Commando – A One Man Army
Written by Ritesh Shah
Directed by Dilip Ghosh
Imagine if an action movie fr0m the 1990s fell into a time tunnel and popped out in 2013 India, and was given modern fight choreography. Thus, Commando – A One Man Army, which is both a mirror to the past and a painting of the now. Remember the name of star Vidyut Jamwal, whose silent but charismatic and handsome Karan character gives the film the intensity and martial arts skills it needs. Jaideep Ahlawat replies with the supernaturally evil AK 74, who isn’t happy if he’s not telling jokes and doing something totally totally evil.
Commando is very much a man’s movie, Vidyut Jamwal is basically Superman without the suit, and Jaideep Ahlawat is a maniacal gang leader who sends dozens of goons off to do violent things with a flick of the finger. Pooja Chopra’s Simrit Kaur, however, is basically useless. She does little more than be an object of desire of the villain, and the target of rescue of the hero. Simrit flips back and forth between being horribly shocked at the violent things Captain Dogra does, to being incredibly turned on that this handsome man is being all physical in front of her. Simrit’s tiny bit of rebellion – not wanting to get married and running away – simply results in major tragedy. That also lends towards the 1990s feel of Commando, as many of the women are little more than rescue prizes in the low budget action films Commando appears to copy.
I don’t want to turn this into a whole essay on how women are treated in modern Indian film (a discussion better suited for many other films), but I won’t shy away from pointing it out. Her character could be eliminated entirely from the plot with little consequence, as it would be easy to frame AK chasing after Dogra because of spilled coffee or something. In fact, I read about a test concept for this by Kelly Sue DeConnick called The Sexy Lamp Test: If the main female character could be replaced by a lamp with no adverse effects on the story, then the writer is a hack. This leads to some wonderful visuals, as heroic action heroes spend an entire movie defending the honor of the leglamp from A Christmas Story – itself nothing more than glowing sexuality that doesn’t further the plot and provides only visual stimuli.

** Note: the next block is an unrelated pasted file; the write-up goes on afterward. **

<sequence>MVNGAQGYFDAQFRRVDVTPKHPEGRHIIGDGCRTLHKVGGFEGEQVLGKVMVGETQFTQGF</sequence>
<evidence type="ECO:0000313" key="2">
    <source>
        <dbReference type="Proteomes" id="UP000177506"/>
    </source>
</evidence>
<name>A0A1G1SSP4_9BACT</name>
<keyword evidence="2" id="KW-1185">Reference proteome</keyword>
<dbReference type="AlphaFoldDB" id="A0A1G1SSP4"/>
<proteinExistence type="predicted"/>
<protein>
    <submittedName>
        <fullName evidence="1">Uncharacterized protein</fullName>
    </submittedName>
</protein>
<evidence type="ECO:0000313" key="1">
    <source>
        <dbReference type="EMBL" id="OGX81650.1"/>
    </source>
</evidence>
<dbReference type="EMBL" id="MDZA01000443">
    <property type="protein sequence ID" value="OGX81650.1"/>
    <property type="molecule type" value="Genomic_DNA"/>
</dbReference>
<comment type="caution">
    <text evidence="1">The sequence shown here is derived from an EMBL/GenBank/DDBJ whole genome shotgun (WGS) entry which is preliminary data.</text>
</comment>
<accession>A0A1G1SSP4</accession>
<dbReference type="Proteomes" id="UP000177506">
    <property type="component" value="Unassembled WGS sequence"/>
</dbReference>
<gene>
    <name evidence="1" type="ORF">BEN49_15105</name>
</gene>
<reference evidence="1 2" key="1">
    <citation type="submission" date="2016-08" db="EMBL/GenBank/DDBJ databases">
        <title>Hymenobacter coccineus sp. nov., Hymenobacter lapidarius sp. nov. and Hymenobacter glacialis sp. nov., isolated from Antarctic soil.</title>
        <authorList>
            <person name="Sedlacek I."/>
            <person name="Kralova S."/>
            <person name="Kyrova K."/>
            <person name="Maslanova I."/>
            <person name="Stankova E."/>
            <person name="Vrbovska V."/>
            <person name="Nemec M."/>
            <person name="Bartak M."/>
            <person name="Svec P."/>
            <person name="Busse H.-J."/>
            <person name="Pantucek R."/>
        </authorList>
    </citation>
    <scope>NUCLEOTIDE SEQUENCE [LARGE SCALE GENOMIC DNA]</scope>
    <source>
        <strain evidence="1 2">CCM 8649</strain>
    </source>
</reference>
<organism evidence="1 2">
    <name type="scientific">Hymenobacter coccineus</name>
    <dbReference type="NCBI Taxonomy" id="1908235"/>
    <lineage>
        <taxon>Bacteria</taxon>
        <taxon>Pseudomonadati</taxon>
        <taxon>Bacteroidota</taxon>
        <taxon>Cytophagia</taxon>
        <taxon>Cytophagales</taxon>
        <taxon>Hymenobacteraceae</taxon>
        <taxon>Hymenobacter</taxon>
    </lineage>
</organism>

Commando does excel with the action. This is Vidyut Jamwal’s first starring role as a hero, and he shows off his martial art skills. Jamwal is so far above everyone else in the starring rolls that even Commando knew that Jaideep Ahlawat wouldn’t be a realistic challenge to fight – Jamwal just pushes him around when they do confront each other. Instead, they bring in a rival, an Evil Commando, who has to do very evil things himself to be accepted as a villain (he has the most ridiculous introduction scene I’ve seen in a long time!) Yet Evil Commando only shows up so there can be a dramatic fight, his character doesn’t do anything for the plot, either. I blame this on another weakness of the writing, why not just make Evil Commando the villain’s cousin or something? Or he could be a different abandoned commando who decided to be evil instead of helping random women like our hero.